When faced with a task, an experiment shows a brief rest can help avoid procrastination
When Piers Steel, Distinguished Research Chair in Advanced Business Leadership at the University of Calgary, was asked to appear in a marketing video about avoiding procrastination, he didn’t put the request off until later.
He quickly accepted, seeing the opportunity to widely promote an area of his research as well as the field of I-O.
It all started earlier this year with a call from droga5, a New York City-based advertising and marketing firm, wanting him to appear in a video for a client, Prudential Financial, Inc.
Zach Foster, brand strategy director at droga5, explained the agency was creating a campaign for Prudential designed to encourage people to look ahead to their financial future and well-being.
The “Taking On Your Challenges,” campaign, included a segment called “I’ll Do It Later,” or “How to get over procrastination and get ready for tomorrow.” (The I’ll Do It Later video can be viewed at www.bringyourchallenges.com/ill-do-it-later)
“We did a lot of homework to find someone to work with us on the video and Dr. Steel’s name kept surfacing. Procrastination is a behavioral challenge, and he is a highly regarded thought leader in his field. He is laser focused on procrastination and ideal for the “I’ll Do It Later” video,” said Foster.
He said the campaign was web based and is available on various social media sites, including YouTube and Facebook as well as bringyourchallenges.com
The video is intended to inspire people who have been considering a financial plan but have been “dragging their feet” to take action and avoid procrastinating.
Steel said procrastination is “extremely prevalent. Although virtually all of us have at least dallied with dallying, some have made it a way of life.” He says about 95% of people procrastinate at some part of their lives.
Why do people put things off until later? Is it laziness or is the brain to blame?
Actually, says Steel, it is both.
In his book, The Procrastination Equation, Steele says “the real reasons for procrastination are partly genetic and can be traced to the fundamental structure of our brains, which is why procrastination is seen in every culture and throughout history.”
“There are people who put things off to a fault and could be characterized as lazy, but most people have good intentions to get things done and complete tasks and usually do despite the delays,” he said.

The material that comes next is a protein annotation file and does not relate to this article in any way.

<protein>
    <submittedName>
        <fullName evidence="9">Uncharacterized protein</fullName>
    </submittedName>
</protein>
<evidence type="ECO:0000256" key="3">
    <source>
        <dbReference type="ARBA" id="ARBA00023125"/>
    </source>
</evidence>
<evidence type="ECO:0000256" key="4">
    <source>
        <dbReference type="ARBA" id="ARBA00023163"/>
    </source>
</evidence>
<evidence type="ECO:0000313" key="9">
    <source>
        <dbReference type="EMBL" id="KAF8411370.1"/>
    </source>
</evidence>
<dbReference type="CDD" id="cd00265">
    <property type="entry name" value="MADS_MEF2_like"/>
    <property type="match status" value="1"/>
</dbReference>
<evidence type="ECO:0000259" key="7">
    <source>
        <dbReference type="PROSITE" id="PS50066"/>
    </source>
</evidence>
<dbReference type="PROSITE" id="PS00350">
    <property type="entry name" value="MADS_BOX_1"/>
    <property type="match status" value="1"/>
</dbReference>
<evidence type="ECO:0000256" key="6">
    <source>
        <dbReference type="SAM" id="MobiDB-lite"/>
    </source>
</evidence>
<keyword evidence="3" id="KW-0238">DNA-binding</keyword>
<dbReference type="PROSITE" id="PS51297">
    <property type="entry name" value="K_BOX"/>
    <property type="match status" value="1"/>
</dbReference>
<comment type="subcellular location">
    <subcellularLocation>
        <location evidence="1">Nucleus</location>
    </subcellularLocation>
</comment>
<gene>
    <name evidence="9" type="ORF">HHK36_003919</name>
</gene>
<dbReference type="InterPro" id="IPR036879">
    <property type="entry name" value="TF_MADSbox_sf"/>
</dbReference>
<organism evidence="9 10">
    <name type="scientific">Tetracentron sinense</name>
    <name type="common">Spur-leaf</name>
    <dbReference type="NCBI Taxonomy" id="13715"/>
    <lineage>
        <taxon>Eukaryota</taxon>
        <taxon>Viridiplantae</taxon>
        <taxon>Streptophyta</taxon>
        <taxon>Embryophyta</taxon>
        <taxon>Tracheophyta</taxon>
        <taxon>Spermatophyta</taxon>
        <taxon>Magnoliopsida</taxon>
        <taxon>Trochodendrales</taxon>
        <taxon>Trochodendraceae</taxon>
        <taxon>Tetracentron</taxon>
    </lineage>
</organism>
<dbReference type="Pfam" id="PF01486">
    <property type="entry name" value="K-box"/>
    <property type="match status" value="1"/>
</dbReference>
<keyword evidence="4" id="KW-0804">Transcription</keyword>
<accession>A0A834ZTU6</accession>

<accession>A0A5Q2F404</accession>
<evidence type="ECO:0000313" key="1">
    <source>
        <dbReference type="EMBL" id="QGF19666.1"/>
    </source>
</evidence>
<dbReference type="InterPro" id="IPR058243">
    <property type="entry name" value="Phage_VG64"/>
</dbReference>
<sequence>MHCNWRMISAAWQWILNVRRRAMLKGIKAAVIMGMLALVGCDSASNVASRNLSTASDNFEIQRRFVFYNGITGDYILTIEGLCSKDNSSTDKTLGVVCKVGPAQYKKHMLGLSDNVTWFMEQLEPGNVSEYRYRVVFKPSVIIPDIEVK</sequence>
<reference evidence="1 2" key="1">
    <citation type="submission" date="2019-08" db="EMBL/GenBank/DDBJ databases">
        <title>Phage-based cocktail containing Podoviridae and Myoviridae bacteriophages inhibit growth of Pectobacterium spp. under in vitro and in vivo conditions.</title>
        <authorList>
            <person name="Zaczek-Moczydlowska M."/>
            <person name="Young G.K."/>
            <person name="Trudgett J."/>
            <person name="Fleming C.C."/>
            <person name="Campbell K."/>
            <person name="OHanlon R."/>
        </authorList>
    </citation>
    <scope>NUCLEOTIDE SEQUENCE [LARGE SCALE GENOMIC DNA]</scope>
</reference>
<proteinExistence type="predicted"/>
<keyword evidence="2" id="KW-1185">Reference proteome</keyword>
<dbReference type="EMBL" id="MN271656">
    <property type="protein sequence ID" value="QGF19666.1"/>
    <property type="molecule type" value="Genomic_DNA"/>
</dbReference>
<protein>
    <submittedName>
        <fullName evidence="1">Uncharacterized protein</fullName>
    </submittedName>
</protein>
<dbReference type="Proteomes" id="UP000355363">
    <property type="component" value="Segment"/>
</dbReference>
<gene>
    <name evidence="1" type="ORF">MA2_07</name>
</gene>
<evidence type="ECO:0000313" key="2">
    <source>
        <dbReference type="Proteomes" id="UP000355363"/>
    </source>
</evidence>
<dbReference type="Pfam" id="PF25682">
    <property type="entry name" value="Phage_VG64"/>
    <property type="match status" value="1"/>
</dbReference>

How is the brain involved? “The responsible part of the brain controls the impulsive side and with every decision it gets worn out and is more likely to lose the battle to the impulsive side. That’s when procrastination begins.”
Faced with hundreds of decisions each day from what to wear in the morning, making choices in the workplace, and catching up on uncompleted chores in the evening, people are bombarded with what-to-do and when-to-do-it moments.
In fact, procrastination is everywhere especially in the financial and insurance industry. One of the largest companies, Prudential, says two-thirds of Americans feel they are behind in their financial planning.
It is that concern that led to Steel being involved in the “I’ll Do It Later” video.
How do we fight the urge to procrastinate? Steel was asked. “There are lots of theories. An interesting one is to fight procrastination with procrastination. So, we conducted an experiment.”
Twenty-four people were divided into two groups. Both were given a booklet filled with tedious tasks designed to simulate a long day of decision making. After completing the booklet, Group A participants were given a break and relaxed by surfing the web, talking with each other, and playing with some puppies. Yes, puppies.
Meanwhile an exhausted Group B was asked to perform yet another tedious exercise but was given a choice: Do it now or take it home and do it later. One-third of them chose to put off the test.
When Group A participants returned from their break they were given the same choice. All of them chose to stay to complete the second booklet.
After that they were given a questionnaire to determine the effectiveness of the break. Ninety-four percent was better able to absorb information, 74% said they were less discouraged about the task at hand, and 71% indicated they were more likely to finish the work following a break.
What it all showed, Steel said, is the next time you have a task to perform and feel like putting it off, schedule a little break and rest your mind. But it has to be the right kind of break.
“More often, breaks alone are not recuperative. They interrupt us from our target task, such as tackling our finances, and replace it with ones only marginally less demanding, such as checking email or answering a text. Online games may distract us from the reality of our tiredness, but they can leave us feeling no more refreshed once we put them down,” he explained.
“You want to restore your mind, not just redirect it. You can recharge your brain by: (a) doing nothing or (b) doing something positive. For those who are feeling tired, relaxed daydreaming is the ideal low-tech solution. If the workplace supports it, meditating or napping shouldn’t be out of the question,” he said.
If simply bored, a better strategy is to engage in activities or learn something new. For example, to rest the brain, focus on the body. Walks and stretches are good choices. In addition, positive actions often lead to positive affect. Helping a friend or a colleague is connected to a boost in vitality.
Aside from learning something new, science provides one more surprising suggestion. Watch a kitten or a puppy video. Or, better yet, spend time with a pet. Seeing cute young animals triggers positive emotions that restore attention.
That’s the reason there were puppies for Group A participants to play with during their break.
“So, in effect, by taking a rest or procrastinating for a short time, one is likely to avoid the longer procrastination,” Steel said.